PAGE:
Labour’s general election manifesto will be written “from the grassroots up”, John McDonnell said as he kicked off a UK-wide pre-poll campaign tour in Essex.
The shadow chancellor addressed the Road to Rebuilding the Economy conference during a visit to Colchester on Saturday, setting out the party’s plan to rebuild the economy.
He told Sky News: “The idea behind this is that as we go into the next election, our manifesto will be written from the grassroots upwards, so people preparing their local policy programmes, their local economic programmes as well.
“We’ll do the same in this general election as we did the last one: when we publish our manifesto, I’ll publish what we called our ‘grey book’ which was a costing of every policy, identifying the funding source.
“And then alongside that manifesto people would be able to judge just how we’ll be able to roll out and afford our programme.”
Mr McDonnell last week pledged to deliver free personal care and reduce the working week to 32 hours within 10 years under a Labour government.
Ahead of the visit, he said people in Essex have been “let down badly” by the Conservative Government which has “inflicted over nine years of austerity on these communities”.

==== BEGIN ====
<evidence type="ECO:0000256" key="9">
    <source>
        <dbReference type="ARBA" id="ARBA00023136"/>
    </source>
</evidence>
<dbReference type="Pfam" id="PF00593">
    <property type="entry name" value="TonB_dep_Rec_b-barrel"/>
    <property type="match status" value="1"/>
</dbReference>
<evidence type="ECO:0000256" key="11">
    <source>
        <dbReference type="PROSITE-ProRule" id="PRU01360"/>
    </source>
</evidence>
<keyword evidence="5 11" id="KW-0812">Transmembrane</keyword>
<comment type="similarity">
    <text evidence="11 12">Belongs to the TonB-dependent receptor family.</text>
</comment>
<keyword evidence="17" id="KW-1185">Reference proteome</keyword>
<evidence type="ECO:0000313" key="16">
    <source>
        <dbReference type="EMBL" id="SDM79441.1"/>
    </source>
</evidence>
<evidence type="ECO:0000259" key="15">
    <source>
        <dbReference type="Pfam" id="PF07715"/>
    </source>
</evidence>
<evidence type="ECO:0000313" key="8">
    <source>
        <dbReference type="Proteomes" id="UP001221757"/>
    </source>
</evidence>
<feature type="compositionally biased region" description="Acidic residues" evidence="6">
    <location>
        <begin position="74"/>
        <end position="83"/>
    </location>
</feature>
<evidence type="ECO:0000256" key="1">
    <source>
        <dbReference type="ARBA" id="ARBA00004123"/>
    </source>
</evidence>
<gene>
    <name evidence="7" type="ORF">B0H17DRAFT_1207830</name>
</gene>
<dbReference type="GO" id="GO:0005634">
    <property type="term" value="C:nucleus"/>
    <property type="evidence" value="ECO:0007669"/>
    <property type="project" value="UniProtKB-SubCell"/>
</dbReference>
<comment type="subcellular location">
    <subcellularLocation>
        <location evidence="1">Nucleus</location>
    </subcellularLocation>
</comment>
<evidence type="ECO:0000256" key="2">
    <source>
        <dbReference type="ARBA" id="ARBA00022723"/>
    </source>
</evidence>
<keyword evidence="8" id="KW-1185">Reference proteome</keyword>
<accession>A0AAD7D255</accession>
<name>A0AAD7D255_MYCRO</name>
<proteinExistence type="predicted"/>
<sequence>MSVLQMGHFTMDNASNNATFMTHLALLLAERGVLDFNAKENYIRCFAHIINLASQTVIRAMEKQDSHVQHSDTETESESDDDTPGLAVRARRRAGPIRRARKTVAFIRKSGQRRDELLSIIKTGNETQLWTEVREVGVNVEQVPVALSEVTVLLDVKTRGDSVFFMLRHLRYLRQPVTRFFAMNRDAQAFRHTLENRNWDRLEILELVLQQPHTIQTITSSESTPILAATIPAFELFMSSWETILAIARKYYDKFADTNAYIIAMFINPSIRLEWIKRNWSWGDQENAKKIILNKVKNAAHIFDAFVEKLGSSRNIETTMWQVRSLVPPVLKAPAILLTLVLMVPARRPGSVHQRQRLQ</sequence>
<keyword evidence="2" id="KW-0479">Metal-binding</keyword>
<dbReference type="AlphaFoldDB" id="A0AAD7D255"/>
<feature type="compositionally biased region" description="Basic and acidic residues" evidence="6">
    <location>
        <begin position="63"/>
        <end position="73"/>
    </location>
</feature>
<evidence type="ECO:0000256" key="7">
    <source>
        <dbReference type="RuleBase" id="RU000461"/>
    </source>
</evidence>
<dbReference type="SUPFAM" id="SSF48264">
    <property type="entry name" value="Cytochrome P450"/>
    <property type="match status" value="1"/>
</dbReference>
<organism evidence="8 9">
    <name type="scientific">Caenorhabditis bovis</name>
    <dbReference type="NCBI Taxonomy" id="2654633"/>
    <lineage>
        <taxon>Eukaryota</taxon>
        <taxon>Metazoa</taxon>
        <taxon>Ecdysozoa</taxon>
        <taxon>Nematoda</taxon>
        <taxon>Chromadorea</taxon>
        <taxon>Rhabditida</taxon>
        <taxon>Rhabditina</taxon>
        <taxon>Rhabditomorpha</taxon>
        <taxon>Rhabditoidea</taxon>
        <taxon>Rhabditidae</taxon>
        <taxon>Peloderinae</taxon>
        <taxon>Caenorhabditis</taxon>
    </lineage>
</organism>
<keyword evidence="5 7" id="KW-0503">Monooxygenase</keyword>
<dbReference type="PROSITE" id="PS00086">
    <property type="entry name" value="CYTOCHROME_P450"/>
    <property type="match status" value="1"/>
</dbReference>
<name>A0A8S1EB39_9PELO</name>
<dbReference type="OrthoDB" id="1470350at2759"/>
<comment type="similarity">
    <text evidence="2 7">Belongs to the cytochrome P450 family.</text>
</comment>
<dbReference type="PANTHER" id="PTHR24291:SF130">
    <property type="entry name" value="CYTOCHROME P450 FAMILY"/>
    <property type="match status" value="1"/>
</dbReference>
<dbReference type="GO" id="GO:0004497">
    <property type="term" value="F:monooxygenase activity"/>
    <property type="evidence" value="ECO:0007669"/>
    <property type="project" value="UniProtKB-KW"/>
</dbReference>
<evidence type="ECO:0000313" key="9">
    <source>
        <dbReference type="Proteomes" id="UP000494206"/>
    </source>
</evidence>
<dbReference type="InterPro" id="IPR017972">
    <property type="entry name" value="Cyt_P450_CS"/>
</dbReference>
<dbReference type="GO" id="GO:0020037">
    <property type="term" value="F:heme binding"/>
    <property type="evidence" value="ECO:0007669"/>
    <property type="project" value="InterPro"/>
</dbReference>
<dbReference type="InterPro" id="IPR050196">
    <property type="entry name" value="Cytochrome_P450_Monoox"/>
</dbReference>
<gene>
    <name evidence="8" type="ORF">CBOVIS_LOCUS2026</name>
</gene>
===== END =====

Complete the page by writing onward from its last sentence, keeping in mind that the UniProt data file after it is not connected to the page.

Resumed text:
He added: “Our struggling high streets are one of the clearest symptoms of the Government’s failure to invest in our communities.
“Labour’s five-point plan for British high streets will help breathe life back into our struggling town centres. And Labour will deliver a fair deal for Essex’s coastal communities.
“Labour’s plan to introduce a Real Living Wage of £10 an hour by 2020 will boost pay for over half a million low paid jobs in the East of England.
“The next Labour government will introduce personal care free at the point of use in England, as part of our new National Care Service.
“We will increase income tax on the top 5%, the people who can afford it, who can pay a little bit more. But also tackle tax dodging and reverse some of the giveaways to the corporations.
“Labour will tax the rich and giant corporations to end austerity, properly fund public services free at the point of use, and rebuild our economy so it works for the many, not the few.”
The one-day conference in Colchester formed part of a listening exercise to help develop the party’s next manifesto, Labour said.
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